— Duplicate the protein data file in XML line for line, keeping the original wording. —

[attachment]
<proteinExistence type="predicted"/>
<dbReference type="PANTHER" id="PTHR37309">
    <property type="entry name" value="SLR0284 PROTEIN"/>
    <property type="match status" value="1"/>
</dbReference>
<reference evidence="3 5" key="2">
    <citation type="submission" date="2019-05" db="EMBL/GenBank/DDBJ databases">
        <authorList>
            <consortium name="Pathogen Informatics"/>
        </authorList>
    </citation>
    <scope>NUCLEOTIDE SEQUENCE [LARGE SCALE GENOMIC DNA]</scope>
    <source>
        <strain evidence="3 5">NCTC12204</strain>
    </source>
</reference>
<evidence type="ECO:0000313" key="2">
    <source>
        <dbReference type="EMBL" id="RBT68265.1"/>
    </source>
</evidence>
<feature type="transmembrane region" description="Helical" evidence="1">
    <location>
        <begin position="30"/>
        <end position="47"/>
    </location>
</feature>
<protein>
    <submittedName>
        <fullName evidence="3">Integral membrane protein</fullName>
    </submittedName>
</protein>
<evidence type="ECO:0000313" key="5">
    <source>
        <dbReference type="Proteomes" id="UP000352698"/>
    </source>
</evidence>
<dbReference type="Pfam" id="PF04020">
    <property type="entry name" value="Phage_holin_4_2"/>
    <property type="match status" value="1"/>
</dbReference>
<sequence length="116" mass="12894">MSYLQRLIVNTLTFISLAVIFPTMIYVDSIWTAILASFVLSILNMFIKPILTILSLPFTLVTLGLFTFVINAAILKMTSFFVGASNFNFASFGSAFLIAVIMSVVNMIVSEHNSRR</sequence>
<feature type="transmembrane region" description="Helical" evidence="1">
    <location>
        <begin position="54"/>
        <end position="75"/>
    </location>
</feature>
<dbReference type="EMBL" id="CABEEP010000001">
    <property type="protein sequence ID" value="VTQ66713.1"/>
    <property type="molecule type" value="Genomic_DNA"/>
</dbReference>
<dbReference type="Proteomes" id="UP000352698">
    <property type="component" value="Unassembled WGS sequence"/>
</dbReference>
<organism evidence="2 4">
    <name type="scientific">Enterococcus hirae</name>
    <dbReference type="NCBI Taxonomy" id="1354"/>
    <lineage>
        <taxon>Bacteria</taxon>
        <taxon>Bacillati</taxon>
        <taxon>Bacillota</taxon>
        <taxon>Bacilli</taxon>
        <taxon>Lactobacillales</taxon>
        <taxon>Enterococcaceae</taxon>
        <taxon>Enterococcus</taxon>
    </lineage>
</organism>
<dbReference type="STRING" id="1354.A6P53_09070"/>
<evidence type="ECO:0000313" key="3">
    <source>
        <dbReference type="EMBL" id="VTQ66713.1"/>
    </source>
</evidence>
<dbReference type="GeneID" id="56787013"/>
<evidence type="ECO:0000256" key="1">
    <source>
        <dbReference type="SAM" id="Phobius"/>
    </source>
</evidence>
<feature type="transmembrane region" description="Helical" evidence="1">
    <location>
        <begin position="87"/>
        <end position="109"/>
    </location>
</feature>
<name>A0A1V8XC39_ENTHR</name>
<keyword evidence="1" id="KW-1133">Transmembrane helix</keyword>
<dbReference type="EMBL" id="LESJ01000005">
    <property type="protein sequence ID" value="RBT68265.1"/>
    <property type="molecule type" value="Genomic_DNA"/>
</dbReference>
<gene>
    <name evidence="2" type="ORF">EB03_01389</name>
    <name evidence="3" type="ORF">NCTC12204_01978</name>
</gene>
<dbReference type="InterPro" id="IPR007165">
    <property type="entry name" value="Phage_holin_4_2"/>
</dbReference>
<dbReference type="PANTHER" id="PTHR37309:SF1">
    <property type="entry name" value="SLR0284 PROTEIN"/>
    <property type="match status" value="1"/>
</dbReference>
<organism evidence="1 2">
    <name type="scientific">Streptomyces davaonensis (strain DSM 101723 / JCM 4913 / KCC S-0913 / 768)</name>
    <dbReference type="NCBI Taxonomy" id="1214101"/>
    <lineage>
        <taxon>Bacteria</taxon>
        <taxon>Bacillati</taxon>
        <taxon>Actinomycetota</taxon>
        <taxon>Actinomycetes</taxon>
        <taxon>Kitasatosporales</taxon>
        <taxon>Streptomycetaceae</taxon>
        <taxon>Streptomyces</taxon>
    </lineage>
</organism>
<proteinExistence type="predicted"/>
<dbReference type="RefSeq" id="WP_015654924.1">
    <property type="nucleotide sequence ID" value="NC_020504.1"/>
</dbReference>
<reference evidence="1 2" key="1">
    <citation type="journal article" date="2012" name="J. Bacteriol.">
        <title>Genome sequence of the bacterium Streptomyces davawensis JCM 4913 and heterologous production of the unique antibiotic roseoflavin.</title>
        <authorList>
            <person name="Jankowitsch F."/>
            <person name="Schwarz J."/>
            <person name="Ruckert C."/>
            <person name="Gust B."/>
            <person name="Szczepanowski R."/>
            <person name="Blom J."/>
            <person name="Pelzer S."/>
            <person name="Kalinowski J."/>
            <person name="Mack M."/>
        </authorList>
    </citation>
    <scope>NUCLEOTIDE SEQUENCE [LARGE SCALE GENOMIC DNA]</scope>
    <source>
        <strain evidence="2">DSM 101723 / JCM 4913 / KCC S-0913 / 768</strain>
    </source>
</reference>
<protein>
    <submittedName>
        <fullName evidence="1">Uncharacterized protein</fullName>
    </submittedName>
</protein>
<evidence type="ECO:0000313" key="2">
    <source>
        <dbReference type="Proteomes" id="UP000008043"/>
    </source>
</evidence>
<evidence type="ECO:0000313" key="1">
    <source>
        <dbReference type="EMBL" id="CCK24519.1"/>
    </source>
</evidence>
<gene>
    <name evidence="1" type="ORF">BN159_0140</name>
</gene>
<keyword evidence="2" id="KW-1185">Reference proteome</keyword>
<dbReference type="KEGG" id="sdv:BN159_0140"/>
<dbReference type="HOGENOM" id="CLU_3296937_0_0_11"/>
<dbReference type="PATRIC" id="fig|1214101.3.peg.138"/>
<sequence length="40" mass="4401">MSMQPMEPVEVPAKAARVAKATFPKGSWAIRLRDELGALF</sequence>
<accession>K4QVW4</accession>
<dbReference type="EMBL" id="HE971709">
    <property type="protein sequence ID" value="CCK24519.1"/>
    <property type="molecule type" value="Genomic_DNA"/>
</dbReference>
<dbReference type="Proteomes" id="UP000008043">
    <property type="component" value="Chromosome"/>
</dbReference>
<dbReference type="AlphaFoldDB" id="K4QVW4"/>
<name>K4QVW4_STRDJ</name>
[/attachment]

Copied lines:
<proteinExistence type="predicted"/>
<dbReference type="PANTHER" id="PTHR37309">
    <property type="entry name" value="SLR0284 PROTEIN"/>
    <property type="match status" value="1"/>
</dbReference>
<reference evidence="3 5" key="2">
    <citation type="submission" date="2019-05" db="EMBL/GenBank/DDBJ databases">
        <authorList>
            <consortium name="Pathogen Informatics"/>
        </authorList>
    </citation>
    <scope>NUCLEOTIDE SEQUENCE [LARGE SCALE GENOMIC DNA]</scope>
    <source>
        <strain evidence="3 5">NCTC12204</strain>
    </source>
</reference>
<evidence type="ECO:0000313" key="2">
    <source>
        <dbReference type="EMBL" id="RBT68265.1"/>
    </source>
</evidence>
<feature type="transmembrane region" description="Helical" evidence="1">
    <location>
        <begin position="30"/>
        <end position="47"/>
    </location>
</feature>
<protein>
    <submittedName>
        <fullName evidence="3">Integral membrane protein</fullName>
    </submittedName>
</protein>
<evidence type="ECO:0000313" key="5">
    <source>
        <dbReference type="Proteomes" id="UP000352698"/>
    </source>
</evidence>
<dbReference type="Pfam" id="PF04020">
    <property type="entry name" value="Phage_holin_4_2"/>
    <property type="match status" value="1"/>
</dbReference>
<sequence length="116" mass="12894">MSYLQRLIVNTLTFISLAVIFPTMIYVDSIWTAILASFVLSILNMFIKPILTILSLPFTLVTLGLFTFVINAAILKMTSFFVGASNFNFASFGSAFLIAVIMSVVNMIVSEHNSRR</sequence>
<feature type="transmembrane region" description="Helical" evidence="1">
    <location>
        <begin position="54"/>
        <end position="75"/>
    </location>
</feature>
<dbReference type="EMBL" id="CABEEP010000001">
    <property type="protein sequence ID" value="VTQ66713.1"/>
    <property type="molecule type" value="Genomic_DNA"/>
</dbReference>
<dbReference type="Proteomes" id="UP000352698">
    <property type="component" value="Unassembled WGS sequence"/>
</dbReference>
<organism evidence="2 4">
    <name type="scientific">Enterococcus hirae</name>
    <dbReference type="NCBI Taxonomy" id="1354"/>
    <lineage>
        <taxon>Bacteria</taxon>
        <taxon>Bacillati</taxon>
        <taxon>Bacillota</taxon>
        <taxon>Bacilli</taxon>
        <taxon>Lactobacillales</taxon>
        <taxon>Enterococcaceae</taxon>
        <taxon>Enterococcus</taxon>
    </lineage>
</organism>
<dbReference type="STRING" id="1354.A6P53_09070"/>
<evidence type="ECO:0000313" key="3">
    <source>
        <dbReference type="EMBL" id="VTQ66713.1"/>
    </source>
</evidence>
<dbReference type="GeneID" id="56787013"/>
<evidence type="ECO:0000256" key="1">
    <source>
        <dbReference type="SAM" id="Phobius"/>
    </source>
</evidence>
<feature type="transmembrane region" description="Helical" evidence="1">
    <location>
        <begin position="87"/>
        <end position="109"/>
    </location>
</feature>
<name>A0A1V8XC39_ENTHR</name>
<keyword evidence="1" id="KW-1133">Transmembrane helix</keyword>
<dbReference type="EMBL" id="LESJ01000005">
    <property type="protein sequence ID" value="RBT68265.1"/>
    <property type="molecule type" value="Genomic_DNA"/>
</dbReference>
<gene>
    <name evidence="2" type="ORF">EB03_01389</name>
    <name evidence="3" type="ORF">NCTC12204_01978</name>
</gene>
<dbReference type="InterPro" id="IPR007165">
    <property type="entry name" value="Phage_holin_4_2"/>
</dbReference>
<dbReference type="PANTHER" id="PTHR37309:SF1">
    <property type="entry name" value="SLR0284 PROTEIN"/>
    <property type="match status" value="1"/>
</dbReference>
<organism evidence="1 2">
    <name type="scientific">Streptomyces davaonensis (strain DSM 101723 / JCM 4913 / KCC S-0913 / 768)</name>
    <dbReference type="NCBI Taxonomy" id="1214101"/>
    <lineage>
        <taxon>Bacteria</taxon>
        <taxon>Bacillati</taxon>
        <taxon>Actinomycetota</taxon>
        <taxon>Actinomycetes</taxon>
        <taxon>Kitasatosporales</taxon>
        <taxon>Streptomycetaceae</taxon>
        <taxon>Streptomyces</taxon>
    </lineage>
</organism>
<proteinExistence type="predicted"/>
<dbReference type="RefSeq" id="WP_015654924.1">
    <property type="nucleotide sequence ID" value="NC_020504.1"/>
</dbReference>
<reference evidence="1 2" key="1">
    <citation type="journal article" date="2012" name="J. Bacteriol.">
        <title>Genome sequence of the bacterium Streptomyces davawensis JCM 4913 and heterologous production of the unique antibiotic roseoflavin.</title>
        <authorList>
            <person name="Jankowitsch F."/>
            <person name="Schwarz J."/>
            <person name="Ruckert C."/>
            <person name="Gust B."/>
            <person name="Szczepanowski R."/>
            <person name="Blom J."/>
            <person name="Pelzer S."/>
            <person name="Kalinowski J."/>
            <person name="Mack M."/>
        </authorList>
    </citation>
    <scope>NUCLEOTIDE SEQUENCE [LARGE SCALE GENOMIC DNA]</scope>
    <source>
        <strain evidence="2">DSM 101723 / JCM 4913 / KCC S-0913 / 768</strain>
    </source>
</reference>
<protein>
    <submittedName>
        <fullName evidence="1">Uncharacterized protein</fullName>
    </submittedName>
</protein>
<evidence type="ECO:0000313" key="2">
    <source>
        <dbReference type="Proteomes" id="UP000008043"/>
    </source>
</evidence>
<evidence type="ECO:0000313" key="1">
    <source>
        <dbReference type="EMBL" id="CCK24519.1"/>
    </source>
</evidence>
<gene>
    <name evidence="1" type="ORF">BN159_0140</name>
</gene>
<keyword evidence="2" id="KW-1185">Reference proteome</keyword>
<dbReference type="KEGG" id="sdv:BN159_0140"/>
<dbReference type="HOGENOM" id="CLU_3296937_0_0_11"/>
<dbReference type="PATRIC" id="fig|1214101.3.peg.138"/>
<sequence length="40" mass="4401">MSMQPMEPVEVPAKAARVAKATFPKGSWAIRLRDELGALF</sequence>
<accession>K4QVW4</accession>
<dbReference type="EMBL" id="HE971709">
    <property type="protein sequence ID" value="CCK24519.1"/>
    <property type="molecule type" value="Genomic_DNA"/>
</dbReference>
<dbReference type="Proteomes" id="UP000008043">
    <property type="component" value="Chromosome"/>
</dbReference>
<dbReference type="AlphaFoldDB" id="K4QVW4"/>
<name>K4QVW4_STRDJ</name>